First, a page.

Asimov’s Science Fiction Magazine, May 2002

Eleanor Arnason. Knapsack Poems.

A tale of the Goxhat, an interesting multi-bodied entity with a further multiplicity of limbs and facial features.

A wandering poet of this race stumbles upon the scene of a massacre in the hills, one member rescuing a singleton infant. Upon taking refuge in the castle of a local lord, a poem is required in his honour, the absence of which will lead to severe penalty. Despite the attempts of a magician in the lord’s employ to sabotage the poem writing by inducing sexual activity, a suitably honorific poem is written and delivered, and the Goxhat poet escapes in the dead of the night.

An intriguing story, although I have to admit not finding the characters quite as enthralling as the author evidently does in her introduction to the story!

One joy for me was finding another Arnarson inappropriate reference (see a previous review for mention of duct tape, silver party ballooons and decaff coffee etc.). In this alien environment, when the multiple bodied poet is bathing in a rock pool, a servant of the lord provides ‘soap and towels’ as if they were working in a contemporary health spa!

Tom Purdom. A Champion of Democracy.

Warfare is being enacted on a micro- level on the lunar surface between warring political factions. A genetically enhanced child genius is pitted against a scheming, conniving politician Earth-side who will stoop to whatever low trick is required to get his way. His cunning ploy here is the use of democratic voting to determine military strategy.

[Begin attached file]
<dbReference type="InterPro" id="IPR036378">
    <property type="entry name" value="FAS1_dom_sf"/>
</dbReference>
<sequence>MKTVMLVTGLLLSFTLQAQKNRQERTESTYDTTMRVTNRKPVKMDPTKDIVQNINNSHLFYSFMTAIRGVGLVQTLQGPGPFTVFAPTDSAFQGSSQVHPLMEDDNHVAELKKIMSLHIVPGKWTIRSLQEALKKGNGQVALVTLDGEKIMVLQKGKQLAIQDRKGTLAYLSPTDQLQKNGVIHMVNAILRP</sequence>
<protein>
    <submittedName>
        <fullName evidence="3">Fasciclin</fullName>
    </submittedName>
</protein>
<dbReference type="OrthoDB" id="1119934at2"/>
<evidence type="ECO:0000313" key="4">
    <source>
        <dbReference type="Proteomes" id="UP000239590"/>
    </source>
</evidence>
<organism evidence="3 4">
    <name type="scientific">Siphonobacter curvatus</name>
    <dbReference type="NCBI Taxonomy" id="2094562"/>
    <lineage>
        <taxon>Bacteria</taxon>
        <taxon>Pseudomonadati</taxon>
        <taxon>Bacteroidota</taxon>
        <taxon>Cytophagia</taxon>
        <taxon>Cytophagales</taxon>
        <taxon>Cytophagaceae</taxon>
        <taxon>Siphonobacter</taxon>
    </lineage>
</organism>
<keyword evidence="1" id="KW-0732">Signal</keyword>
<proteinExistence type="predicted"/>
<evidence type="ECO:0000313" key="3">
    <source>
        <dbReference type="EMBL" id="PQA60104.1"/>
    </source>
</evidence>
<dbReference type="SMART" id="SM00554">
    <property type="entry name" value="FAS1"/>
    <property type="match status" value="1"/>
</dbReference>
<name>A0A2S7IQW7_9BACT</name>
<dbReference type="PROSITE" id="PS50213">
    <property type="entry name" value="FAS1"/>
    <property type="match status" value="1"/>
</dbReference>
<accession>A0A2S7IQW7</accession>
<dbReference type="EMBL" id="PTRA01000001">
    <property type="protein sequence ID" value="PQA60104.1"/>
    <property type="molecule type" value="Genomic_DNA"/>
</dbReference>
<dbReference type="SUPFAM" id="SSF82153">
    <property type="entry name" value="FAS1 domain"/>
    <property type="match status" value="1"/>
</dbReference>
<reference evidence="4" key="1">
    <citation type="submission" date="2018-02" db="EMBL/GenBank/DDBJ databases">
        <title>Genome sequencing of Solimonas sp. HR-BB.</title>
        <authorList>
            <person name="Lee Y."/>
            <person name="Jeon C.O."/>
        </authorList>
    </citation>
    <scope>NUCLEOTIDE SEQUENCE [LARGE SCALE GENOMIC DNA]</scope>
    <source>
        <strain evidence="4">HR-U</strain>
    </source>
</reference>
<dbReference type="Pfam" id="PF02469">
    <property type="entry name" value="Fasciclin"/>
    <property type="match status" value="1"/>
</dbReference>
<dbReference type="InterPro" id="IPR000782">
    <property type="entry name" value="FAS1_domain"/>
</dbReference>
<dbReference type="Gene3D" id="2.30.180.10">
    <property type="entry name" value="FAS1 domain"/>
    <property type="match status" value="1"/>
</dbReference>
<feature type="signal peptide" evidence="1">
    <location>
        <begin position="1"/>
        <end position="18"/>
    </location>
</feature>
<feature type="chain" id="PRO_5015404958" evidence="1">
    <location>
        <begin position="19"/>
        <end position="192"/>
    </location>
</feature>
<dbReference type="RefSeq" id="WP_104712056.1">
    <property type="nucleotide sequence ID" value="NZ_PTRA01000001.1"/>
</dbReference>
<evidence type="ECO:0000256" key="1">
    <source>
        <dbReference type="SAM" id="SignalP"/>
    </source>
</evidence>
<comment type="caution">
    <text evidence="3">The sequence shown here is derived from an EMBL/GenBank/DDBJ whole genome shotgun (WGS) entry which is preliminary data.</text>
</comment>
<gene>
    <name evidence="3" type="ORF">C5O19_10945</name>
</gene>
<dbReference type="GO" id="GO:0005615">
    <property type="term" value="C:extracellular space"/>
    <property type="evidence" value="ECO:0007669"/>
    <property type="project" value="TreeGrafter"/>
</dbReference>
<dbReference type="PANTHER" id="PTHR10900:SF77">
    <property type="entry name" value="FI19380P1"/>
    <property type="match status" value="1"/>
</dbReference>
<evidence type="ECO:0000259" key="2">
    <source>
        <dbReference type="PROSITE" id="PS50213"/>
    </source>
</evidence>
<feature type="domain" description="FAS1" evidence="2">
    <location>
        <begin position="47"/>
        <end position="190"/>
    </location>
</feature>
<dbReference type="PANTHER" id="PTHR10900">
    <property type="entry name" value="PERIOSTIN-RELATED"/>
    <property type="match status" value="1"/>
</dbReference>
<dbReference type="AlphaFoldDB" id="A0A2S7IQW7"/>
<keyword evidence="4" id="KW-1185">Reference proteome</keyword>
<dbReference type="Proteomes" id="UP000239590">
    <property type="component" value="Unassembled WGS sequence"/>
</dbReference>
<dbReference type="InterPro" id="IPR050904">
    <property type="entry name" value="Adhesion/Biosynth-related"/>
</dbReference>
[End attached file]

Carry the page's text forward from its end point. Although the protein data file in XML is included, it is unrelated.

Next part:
So-so, but not particularly inspired.

Nancy Kress. Patent Infringement.

A few pages of exchange of memo and lawyer letters (saves having to spend time writing narrative and dialogue etc!) in which the unwilling contributor of DNA to a superflu virus treatment makes a big mistake in attempting to gain royalties.

Gregory Frost. Madonna of the Maquiladora.

The author refers to Lucius Shepard’s help to the author in moving from incubating idea to story. Indeed the story is redolent of Shepard, with the US/Mexican border, and the downtrodden denizens working for a pittance in local factories having a very Shepardian feel.

Frost’s characters take a photographic peek into some dark corners, although, like the story, they do not quite get into the darkness as Shepard would have done. But a good story nevertheless.

Michael Swanwick. A Great Day for Brontosaurs.

A short story with a neat twist, as a young scientist proposes back-engineering dinosaurs. He’s thinking like a dinosaur.

Ian R. MacLeod. Breathmoss.

This novella carries on generations after the ‘Isabel of the Fall’ story (Interzone #169, July 2001) which was well received. My slight concern is that this story does not quite reach the heights of that earlier story – I would urge readers to make a point of seeking that one out (a Dozois collectee this year perhaps?)

With more than a touch of the Ursula K Le Guin’s, we follow young Jalila from her home in the cold, high mountains which seem to be part of the stars, down to the coast. In shedding the breathmoss which helped her lungs cope at the higher altitude, the young girl finds her horizons expanded by the colourful community, the meeting up with a boy (one of only two males in the community), and a wizened old lady who has travelled the great distances between the stars.

Without the lyrical touches and sheer strangeness of the first story, this current provides an intriguing view of a female society, although the lesbian love interest was to me just a bit too by the numbers in this kind of story. However, it is one of the better stories this year.

Conclusion.

The Frost and MacLeod stories are well worth the read – the others less so. But a good issue.

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